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My Dinner With Bill: Hold the Spam

September 23, 1996|ERIC IDLE | Eric Idle, co-founder of the Monty Python troupe, lives in Los Angeles and is currently commenting on life via his Internet site Pythonline (

It's a tough life if you don't weaken. A few days ago, I sat behind President and Mrs. Clinton at a gala Hollywood evening, attended by some of the richest and most powerful people in the town who had clubbed together to donate $4 million to have dinner and watch a concert featuring the Eagles, Chicago, Tom Scott, the Neville Brothers and Barbra Streisand. (If the price of democracy is high, the price of Democrats seems even higher.)

So what was your humble correspondent doing there, decked out in a smart suit sitting for two hours within arms' reach of Hillary and William Jefferson Clinton, cheek by jowl with a couple of burly security guards on seats marked Secret Service in huge letters (not much of a secret really)? What was I doing with the First Couple watching them as they laughed at Tom Hanks, watching them hug each other (really) to the Eagles, watching your president wipe away a real tear as Barbra Streisand sang with 30 young kids, hearing your president say, "Oh it's Tom," as my pal Tom Scott came on to play?

I am not making this up. My wife and I felt like Cinderella for a night. We had to pinch ourselves we were really there. I could reach out and touch both of them. Of course, I couldn't really, as the muscles of the man pressed next to me testified, but I have to tell you this was impressive proximity to the seat (or seats) of power.

As we looked around at people who had shelled out thousands of dollars to be there, people who glanced wonderingly at us, wondering why the hell we were there, we could only smile nicely and graciously and bask in the knowledge that sometimes life (like God) moves in a mysterious way. Karmically, we were there even though we didn't give a buck.

So having been asked by Bob Dole to represent the Republicans in my area, how come I am now practically pushed into the arms of the Clintons, I hear you ask? Well, this is evidently chaos theory in action. If in a month's time I am reporting to you from the Perot camp, you will know that there is much more than blind chance at work here.

But, you see, I have a friend, well, more of a god really, who shelled out an awful lot for two seats--man, we are talking six figures here--and that's a lot. But his movie director wouldn't let him go.

There you have it. His president wanted him at his table, but his director would not release him! (If the director finds his tax returns heavily scrutinized this year, I for one wouldn't blame Bill Clinton.) So Tania and I were called in to pinch-hit for him. We weren't doing anything that evening so we thought, well, why not?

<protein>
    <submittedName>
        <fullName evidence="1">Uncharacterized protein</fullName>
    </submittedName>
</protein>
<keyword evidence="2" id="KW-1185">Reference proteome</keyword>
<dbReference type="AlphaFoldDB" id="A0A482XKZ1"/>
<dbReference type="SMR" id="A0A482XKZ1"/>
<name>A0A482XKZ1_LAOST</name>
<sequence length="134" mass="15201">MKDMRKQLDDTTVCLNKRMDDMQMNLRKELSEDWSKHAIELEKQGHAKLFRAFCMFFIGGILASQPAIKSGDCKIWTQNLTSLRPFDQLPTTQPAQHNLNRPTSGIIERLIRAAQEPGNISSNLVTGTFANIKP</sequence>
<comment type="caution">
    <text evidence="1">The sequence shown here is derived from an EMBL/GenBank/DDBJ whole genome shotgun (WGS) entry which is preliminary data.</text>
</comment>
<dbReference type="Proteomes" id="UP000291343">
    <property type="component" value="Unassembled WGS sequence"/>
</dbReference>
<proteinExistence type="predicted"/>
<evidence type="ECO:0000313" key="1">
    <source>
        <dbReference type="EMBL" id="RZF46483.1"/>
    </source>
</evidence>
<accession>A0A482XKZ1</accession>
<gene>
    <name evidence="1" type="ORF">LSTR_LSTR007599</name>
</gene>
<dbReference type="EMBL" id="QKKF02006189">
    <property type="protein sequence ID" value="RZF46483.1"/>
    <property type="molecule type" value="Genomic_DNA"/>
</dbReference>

So we faced the traffic snarl and the protesters--we tried to smile nicely and maintain an air of ironic detachment while a man in a mouse suit protested the devastation of the wetlands--and went through the security (no worse than an airport) and into the former Harold Lloyd mansion. It's now owned by a wholesale grocer--and when I say mansion I mean hotel. In fact, in England some towns are smaller than this.

We wandered around the cocktail party picking up a few friendly faces who all asked us what we were doing there, and finally we were called in to another garden where a huge stage was erected before an outside auditorium.

Tania and I were alerted by the red of our tickets that maybe something was a bit special. The audience was laid out in rows on the grass on those little event chairs that appear at weddings. We were walked toward the front, we sat down center stage--oh, good seats we thought, no problem about hearing the Eagles from here.

Suddenly, my wife gave a little gasp and clutched me. She was staring wide-eyed at the seats just in front. On them were labels which read "The President" and "Mrs. Clinton."


Now I know this is expecting a lot of you to believe, but we had no idea that's where we'd be. We were like a couple of innocent out-of-towners who suddenly found ourselves center stage. As the president came in glowing with health and goodwill and took his seat in front of us, I found myself marveling how anyone could cope with such pressures.

While he tapped his feet to the Neville Brothers, and declined gracefully to play saxophone with Chicago, was he really wondering how many Stealth bombers to send to Kuwait, just how many cruise missies to drop on Saddam Hussein? This is truly scary stuff. The man in charge of the Western world has to schmooze the crowd, and duck for dollars, and continue with politics as usual, and run for office, and still run the world. All I can tell you is that Bill and Hillary truly seemed to have a great time. They looked like they were on a great date. They glowed with vitality.

Of course, sitting behind U.S. presidents at a theatrical event may be considered historically just the job for a Limey. It is, after all, a dangerous seat, directly in the line of fire, as the burly Secret Service man pressed against my thigh silently testified.

How wonderfully ironic that I could bounce and jig and shake my legs to the wonderful Neville Brothers while he had to remain ramrod stiff and unflinching.

Sometimes, as Barry Cryer once said, life is very well written.

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